I was diagnosed with lymphoma when I was 22 years old. I had just graduated from college and was working as a legal assistant to save money for law school.
In order to live, I needed six months of chemotherapy, bi-weekly doctor appointments, two months of radiation, and a cocktail of medications. My anti-nausea drugs alone cost $80 a pill, and I took up to four a day. I had insurance, and although it covered my chemo and surgeries, it did not cover doctor appointments or prescriptions.
At the end of my treatments, I was declared cancer free. But now I was living with another condition caused by cancer: I was in serious debt.
I had a plan: I would regain my health, graduate from law school, get a job, and quickly get myself out of debt. Thankfully, I received a full scholarship to law school. I was excited to get back to normal.
What I did not anticipate was that "normal" meant something different now, as I began to experience after-effects of my treatment. My shoulder ached from the radiation, and my hands tingled with the "pins and needles" of neuropathy. My left arm and chest would swell, a side effect of surgery and radiation. I needed a handful of pills to manage the various conditions I was collecting.
Then, at a routine follow-up, I was diagnosed with cervical cancer. A series of surgeries would save my life. But I had to borrow money to cover the cost of my insurance and the co-pays for my specialists and prescriptions. I was struggling to stay on top of my current bills. I couldn't even think about paying off my cancer treatment debt.
My story is not exceptional. Many survivors grapple with cancer's late effects, which can include heart, lung, and hormone problems, high blood pressure, osteoporosis, chronic pain, neuropathy, memory problems, and fatigue. Even those lucky enough to avoid these problems need constant surveillance to watch for a recurrence, or a new cancer altogether.
With more people surviving cancer, we will have more people struggling to manage the cost of cancer over their lifetime.
At least for now, things have improved for cancer survivors. Since the passage of the Affordable Care Act, health-care insurance costs have become more manageable for people like me with preexisting conditions. Last year, I had surgery to remove a tumor from my pituitary gland. Despite a six-day stay in the ICU, I was able to cover the costs thanks to affordable insurance that was comprehensive enough under the law to cover my hospitalization, prescriptions, tests, and the management of my chronic conditions. I still live with my debt, a condition that pre-existed the health care law, but I am making progress toward a healthier physical and financial future.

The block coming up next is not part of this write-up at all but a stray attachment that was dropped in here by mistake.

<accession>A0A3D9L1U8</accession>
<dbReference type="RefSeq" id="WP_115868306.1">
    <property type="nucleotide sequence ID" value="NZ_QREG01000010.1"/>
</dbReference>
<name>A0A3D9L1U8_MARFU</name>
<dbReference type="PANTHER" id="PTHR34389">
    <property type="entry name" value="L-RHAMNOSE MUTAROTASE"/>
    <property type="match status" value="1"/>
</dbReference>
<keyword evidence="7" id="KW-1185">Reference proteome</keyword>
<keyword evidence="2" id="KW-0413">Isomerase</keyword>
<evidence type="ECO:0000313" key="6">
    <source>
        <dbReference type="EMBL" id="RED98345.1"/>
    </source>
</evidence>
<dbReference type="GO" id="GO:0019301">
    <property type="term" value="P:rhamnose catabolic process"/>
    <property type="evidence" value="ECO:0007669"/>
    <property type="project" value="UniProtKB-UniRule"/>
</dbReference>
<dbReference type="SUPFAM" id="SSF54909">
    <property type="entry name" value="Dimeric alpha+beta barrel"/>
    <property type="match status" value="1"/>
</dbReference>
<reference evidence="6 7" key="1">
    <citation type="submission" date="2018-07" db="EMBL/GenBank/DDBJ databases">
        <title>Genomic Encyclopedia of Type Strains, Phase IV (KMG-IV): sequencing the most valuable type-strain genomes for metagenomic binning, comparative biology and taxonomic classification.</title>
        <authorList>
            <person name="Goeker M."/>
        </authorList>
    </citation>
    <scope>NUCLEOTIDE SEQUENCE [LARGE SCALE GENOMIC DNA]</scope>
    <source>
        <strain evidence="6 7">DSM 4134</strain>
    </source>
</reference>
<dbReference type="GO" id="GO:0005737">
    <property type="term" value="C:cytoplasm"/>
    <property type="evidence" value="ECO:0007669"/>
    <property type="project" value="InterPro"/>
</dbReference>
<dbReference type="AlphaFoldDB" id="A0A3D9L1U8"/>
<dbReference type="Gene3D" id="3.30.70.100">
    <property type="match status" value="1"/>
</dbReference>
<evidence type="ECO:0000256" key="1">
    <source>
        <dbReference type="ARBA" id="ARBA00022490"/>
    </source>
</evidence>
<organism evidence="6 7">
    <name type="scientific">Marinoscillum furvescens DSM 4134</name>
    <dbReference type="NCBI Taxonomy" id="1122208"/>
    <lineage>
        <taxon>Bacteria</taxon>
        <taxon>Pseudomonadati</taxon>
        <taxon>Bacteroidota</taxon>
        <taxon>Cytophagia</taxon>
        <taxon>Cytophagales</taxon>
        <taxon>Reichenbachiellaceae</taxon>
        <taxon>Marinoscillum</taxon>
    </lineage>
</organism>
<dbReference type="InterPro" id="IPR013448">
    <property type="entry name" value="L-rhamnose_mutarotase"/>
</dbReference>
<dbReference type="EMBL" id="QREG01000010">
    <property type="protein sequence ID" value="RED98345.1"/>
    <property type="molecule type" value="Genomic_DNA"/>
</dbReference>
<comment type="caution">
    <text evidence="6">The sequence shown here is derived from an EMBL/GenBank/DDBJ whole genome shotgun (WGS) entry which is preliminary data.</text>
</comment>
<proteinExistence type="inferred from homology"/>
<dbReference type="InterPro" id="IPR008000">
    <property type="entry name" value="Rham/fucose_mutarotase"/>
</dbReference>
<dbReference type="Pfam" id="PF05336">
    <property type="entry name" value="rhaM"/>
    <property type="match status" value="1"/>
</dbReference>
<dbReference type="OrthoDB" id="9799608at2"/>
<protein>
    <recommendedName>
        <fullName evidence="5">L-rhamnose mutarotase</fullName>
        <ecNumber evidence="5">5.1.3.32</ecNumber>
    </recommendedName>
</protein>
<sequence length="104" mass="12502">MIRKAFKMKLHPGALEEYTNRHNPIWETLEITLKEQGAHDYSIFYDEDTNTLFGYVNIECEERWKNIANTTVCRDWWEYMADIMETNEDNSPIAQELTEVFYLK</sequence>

But now that progress is at risk. Changes presented under the Republican proposal, the American Health Care Act, could make the kind of care that people with cancer and other serious conditions need unattainable. Insurers would be able to charge people with pre-existing conditions such as cancer far more for coverage. States would be allowed to eliminate the ACA's "essential health benefits" requirements, meaning policies could be far less comprehensive – putting needed care out of reach.
If the AHCA goes through in its current form, I may forever have to manage both my physical and financial pre-existing conditions.
The cuts that AHCA backers propose really just pass costs to people such as me.
In Pennsylvania, 77,710 people will be diagnosed with cancer this year. Virtually every family is touched in some way by cancer. Let's advocate for all of them, and all of us, by contacting our representatives and sharing our stories. Although we can never shed cancer as a pre-existing condition, we should be able to celebrate life without the burden of medical debt.